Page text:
In this blog post, we summarise some of our learnings from this novel workshop. But first, a little background on the rationale behind the work being done by the Rural Futures team at WELL Labs and the different pieces of work that preceded this workshop.

Degradation of agricultural land is widespread

Around 30% (97.85 million hectares, which is around 242 million acres) of India’s total geographical area is degraded. This presents a critical socio-environmental challenge for the country. Of this, nearly 37 million hectares (~ 91 million acres) is rainfed agricultural land, of which around 80% is owned by small and marginal farmers.

Read Op-ed in IDR | Climate mitigation: Can carbon credits ensure farmers don’t pay the price?

The causes of degradation are numerous, including chemical-intensive monoculture practices, improper land management, and soil erosion. As a result, farmers in these areas struggle with maintaining sustainable agricultural production. This has led to falling farmer incomes, forcing many farming households to migrate to cities in search of work.

Restoration of degraded agricultural land will be sustainable only if it is accompanied by measures to prevent further degradation. This requires incentivising farmers to adopt sustainable agricultural practices. To scale up these transitions, it is crucial to ensure that sustainable agriculture practices are economically viable for smallholder farmers and positively impact ecological parameters such as soil health, groundwater tables, and biodiversity. This could be achieved by supplementing agricultural revenues with value addition of farm produce and income diversification activities.

Figure 1: A comparison of yield between fertile and degraded land in Raichur. This data was collected during a journey mapping exercise we conducted.

Farmers’ intervention options and aspirations are often limited by their current resources, constraints and knowledge, making it critical to provide a bouquet of intervention options that are best suited to their needs.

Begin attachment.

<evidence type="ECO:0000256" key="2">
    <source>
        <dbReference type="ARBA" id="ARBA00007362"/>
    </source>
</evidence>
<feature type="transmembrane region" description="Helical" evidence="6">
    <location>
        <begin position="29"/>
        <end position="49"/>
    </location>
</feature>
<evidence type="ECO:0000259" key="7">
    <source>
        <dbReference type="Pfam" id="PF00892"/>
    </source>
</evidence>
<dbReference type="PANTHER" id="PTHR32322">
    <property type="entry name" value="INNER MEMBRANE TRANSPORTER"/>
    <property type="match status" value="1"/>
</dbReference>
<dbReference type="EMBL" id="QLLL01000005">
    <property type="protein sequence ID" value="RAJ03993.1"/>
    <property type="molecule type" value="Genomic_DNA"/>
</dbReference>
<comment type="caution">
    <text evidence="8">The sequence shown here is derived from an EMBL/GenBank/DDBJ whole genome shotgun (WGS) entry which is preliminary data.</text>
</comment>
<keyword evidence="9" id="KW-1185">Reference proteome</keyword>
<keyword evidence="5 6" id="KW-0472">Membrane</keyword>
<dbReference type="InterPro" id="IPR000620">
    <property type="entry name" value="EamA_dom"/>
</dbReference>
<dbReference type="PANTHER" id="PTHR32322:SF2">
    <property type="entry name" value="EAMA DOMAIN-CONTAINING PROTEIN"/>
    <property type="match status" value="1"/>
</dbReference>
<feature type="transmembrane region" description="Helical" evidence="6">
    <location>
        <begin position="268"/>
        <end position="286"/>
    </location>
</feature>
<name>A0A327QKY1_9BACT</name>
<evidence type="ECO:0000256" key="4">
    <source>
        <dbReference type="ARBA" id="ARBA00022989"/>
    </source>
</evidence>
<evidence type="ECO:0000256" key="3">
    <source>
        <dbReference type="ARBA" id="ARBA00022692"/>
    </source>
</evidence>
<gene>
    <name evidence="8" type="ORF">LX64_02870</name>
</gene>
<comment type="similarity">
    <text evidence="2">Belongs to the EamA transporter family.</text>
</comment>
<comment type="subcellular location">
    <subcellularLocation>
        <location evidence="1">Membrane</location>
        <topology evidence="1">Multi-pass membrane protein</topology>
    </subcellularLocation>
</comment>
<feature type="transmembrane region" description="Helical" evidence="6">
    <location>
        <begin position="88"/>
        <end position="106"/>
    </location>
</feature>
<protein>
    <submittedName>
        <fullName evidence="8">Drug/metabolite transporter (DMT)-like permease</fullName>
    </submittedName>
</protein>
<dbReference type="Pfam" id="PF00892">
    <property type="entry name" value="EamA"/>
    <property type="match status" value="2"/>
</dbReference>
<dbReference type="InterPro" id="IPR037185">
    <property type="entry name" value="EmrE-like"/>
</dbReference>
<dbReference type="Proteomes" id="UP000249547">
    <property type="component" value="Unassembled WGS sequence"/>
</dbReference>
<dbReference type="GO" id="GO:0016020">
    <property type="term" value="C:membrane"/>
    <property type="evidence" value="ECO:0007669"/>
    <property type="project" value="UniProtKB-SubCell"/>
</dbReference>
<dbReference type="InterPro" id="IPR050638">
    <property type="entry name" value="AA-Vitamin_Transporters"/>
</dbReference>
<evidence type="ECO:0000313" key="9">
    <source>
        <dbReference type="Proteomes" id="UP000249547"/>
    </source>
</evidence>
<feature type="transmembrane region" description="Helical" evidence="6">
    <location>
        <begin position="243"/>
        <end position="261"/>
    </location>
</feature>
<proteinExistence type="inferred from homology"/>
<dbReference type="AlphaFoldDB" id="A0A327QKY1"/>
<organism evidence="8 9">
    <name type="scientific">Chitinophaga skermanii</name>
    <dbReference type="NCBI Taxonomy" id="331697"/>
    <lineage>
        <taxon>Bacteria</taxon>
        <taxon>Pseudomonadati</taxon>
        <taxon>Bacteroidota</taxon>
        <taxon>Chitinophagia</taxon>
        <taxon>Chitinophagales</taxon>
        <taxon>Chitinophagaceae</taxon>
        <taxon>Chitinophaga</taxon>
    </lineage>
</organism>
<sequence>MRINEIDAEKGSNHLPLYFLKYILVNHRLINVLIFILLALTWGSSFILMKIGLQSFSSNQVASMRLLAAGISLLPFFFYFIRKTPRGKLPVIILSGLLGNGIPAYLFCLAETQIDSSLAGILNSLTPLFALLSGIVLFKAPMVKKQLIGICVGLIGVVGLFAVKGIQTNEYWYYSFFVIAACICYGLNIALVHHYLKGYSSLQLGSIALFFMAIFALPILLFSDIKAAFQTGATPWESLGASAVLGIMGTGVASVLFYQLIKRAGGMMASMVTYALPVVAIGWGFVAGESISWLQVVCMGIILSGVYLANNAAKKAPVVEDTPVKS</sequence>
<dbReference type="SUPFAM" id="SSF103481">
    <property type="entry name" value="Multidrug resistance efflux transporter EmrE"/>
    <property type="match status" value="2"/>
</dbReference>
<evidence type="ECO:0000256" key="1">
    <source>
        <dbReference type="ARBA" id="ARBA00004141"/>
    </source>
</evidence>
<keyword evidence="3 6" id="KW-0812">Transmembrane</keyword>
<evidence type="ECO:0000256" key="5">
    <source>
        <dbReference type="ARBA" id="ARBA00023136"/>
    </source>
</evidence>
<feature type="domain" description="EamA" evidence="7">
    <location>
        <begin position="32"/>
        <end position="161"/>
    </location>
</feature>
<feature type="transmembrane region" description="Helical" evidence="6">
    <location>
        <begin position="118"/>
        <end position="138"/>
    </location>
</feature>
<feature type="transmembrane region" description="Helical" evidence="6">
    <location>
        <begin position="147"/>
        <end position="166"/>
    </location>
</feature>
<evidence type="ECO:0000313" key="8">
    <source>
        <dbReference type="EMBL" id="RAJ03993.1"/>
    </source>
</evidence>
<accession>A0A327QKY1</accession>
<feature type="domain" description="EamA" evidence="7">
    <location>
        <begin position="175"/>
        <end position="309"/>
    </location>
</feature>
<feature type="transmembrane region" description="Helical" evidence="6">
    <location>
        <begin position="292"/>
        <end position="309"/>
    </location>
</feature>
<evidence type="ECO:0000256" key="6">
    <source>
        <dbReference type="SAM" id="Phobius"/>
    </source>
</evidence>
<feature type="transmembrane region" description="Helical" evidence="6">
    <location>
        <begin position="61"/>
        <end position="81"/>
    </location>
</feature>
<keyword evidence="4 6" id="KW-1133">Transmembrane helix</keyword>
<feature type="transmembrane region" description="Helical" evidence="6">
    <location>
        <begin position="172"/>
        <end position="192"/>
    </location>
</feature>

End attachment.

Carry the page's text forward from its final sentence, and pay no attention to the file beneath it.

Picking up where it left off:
Yields are reducing, expenses are increasing and the net income is on the decline

Most of the farmers in Mukkanal village, who attended this workshop, have a patch of comparatively fertile land in other parts of the village, which they survive on. A comparison of per acre incomes and expenditure from both patches of land (degraded and fertile) shows the impact of land degradation on farmer incomes.

The difference in net income that can be earned from cotton cultivation in fertile and degraded land.
The difference in net income that can be earned from pearl millet cultivation in fertile and degraded land.
These graphs show the difference in net income between fertile and degraded land used to cultivate monocultures of cotton and pearl millet.

A major reason why expenses continue to rise is the costs for inputs; it is estimated that Rs. 53 out of every 100 spent on agriculture is towards fertilisers and pesticides.

Farmer income workshop chart showing expenditure per acre.
Break-up of agricultural expenses (based on findings from the journey mapping exercise we conducted in Mukkanal village, Raichur)

We conducted journey mapping and aspirational studies to assess best possible options.

It is against this context that we conducted two studies to assess the baseline of different conditions here and also to qualitatively capture what farming households said they need and aspire for. Key learnings include:


  • Land degradation is a significant risk that has led to decreased productivity and reduced farmer income. Farmers depend on monocultures and face rising input costs and extreme weather. They spend most on fertilisers, pesticides and labour.